Indeed this is one of the things we are most proud of: we are really pan-European. We receive submissions not only from countries such as Germany and the UK, the Netherlands and Scandinavia, but even from smaller nations. We have a full list of participants starting from Iceland and going all the way down to Cyprus. Of course, most of the time we miss out on tiny states such as Andorra or the Vatican, but when we do get entries from them too (we actually had a submission from Andorra last year), there’s an extra reason for us to be happy. Keep in mind though, that our winners list is equally diverse. This year for example, we’ve had winners from 21 different European countries.
Each year the award ceremony and accompanying conference is held in a different European country – what cities are still on the »wish list« of the organizer?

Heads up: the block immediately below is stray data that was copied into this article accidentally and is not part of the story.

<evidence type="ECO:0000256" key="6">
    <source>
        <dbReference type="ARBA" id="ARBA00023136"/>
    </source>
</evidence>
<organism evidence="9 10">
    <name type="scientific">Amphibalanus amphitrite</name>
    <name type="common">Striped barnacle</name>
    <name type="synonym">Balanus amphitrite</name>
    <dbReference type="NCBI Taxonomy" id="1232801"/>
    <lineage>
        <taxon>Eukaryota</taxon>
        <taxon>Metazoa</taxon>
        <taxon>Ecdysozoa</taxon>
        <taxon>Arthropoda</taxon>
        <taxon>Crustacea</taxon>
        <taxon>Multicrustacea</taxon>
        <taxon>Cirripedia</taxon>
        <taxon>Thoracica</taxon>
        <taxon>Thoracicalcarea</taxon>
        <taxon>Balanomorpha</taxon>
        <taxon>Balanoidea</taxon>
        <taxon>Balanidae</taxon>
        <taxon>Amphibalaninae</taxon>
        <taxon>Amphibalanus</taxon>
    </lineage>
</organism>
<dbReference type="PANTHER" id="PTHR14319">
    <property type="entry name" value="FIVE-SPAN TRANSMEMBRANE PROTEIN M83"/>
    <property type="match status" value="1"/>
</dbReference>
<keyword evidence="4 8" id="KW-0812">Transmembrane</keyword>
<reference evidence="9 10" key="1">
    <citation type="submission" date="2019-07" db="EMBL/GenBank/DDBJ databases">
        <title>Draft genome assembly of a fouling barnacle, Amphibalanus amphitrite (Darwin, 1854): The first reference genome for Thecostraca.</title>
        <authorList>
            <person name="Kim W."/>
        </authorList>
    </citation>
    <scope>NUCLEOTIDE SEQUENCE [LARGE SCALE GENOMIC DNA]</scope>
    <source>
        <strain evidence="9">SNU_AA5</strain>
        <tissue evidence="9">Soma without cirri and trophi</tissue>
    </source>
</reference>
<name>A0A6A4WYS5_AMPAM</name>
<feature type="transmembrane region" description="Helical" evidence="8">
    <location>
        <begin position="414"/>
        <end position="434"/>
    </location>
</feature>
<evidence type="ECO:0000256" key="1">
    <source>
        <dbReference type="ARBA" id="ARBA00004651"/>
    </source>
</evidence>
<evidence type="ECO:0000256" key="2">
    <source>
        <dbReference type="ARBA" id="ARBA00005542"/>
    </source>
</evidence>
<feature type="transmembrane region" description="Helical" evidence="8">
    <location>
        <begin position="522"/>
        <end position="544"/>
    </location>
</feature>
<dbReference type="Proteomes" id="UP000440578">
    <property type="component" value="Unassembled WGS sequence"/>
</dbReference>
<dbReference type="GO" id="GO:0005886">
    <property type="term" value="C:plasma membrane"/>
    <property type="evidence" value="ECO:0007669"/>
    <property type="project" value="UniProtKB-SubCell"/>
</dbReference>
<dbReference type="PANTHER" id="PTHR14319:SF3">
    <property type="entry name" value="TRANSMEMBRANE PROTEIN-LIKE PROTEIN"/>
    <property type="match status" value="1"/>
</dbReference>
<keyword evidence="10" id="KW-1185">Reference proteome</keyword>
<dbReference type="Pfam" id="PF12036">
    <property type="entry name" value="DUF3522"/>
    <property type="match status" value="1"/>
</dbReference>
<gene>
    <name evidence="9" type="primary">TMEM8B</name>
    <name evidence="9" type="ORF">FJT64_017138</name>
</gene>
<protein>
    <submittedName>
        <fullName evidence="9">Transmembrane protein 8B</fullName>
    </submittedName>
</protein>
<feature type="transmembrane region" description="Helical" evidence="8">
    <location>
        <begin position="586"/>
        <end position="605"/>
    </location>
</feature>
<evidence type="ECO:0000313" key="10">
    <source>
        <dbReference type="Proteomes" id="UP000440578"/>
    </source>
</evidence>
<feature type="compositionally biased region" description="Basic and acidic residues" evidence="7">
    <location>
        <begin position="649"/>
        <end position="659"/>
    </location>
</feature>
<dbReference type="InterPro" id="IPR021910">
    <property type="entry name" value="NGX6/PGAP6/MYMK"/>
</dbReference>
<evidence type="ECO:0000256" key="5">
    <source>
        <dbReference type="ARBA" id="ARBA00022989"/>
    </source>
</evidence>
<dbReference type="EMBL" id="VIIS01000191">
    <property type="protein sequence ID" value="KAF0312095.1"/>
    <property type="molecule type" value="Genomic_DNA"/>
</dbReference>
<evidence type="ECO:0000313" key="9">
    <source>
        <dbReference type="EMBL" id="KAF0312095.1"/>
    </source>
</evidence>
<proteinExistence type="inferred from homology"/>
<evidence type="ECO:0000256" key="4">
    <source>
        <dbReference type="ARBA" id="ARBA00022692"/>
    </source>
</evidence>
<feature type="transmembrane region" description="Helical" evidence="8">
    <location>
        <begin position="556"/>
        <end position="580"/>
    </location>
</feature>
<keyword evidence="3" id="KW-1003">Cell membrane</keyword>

So far, in eight years, we’ve been to eight different countries. So, the »wish list« is evidently all the remaining European countries we haven’t been to yet.
The jury is made up of people from the design magazines that are involved in the awards. What’s your view of the way it is set up?
Fifteen jury members from fifteen communication design magazines (plus nine jury members from nine blogs and online magazines for our digital jury). It is definitely our strong point. Not only because we boast the most qualified jury in the sector (i.e. people who judge design work as an everyday job – in order to curate their magazine content), not only because they come from 17 different countries (and therefore bring a lot of context to a pan-European organisation) but also because they are in the best position to promote the award winners after the results have been announced. And isn’t this what any award-winner wants? To have their success covered in a most extensive way?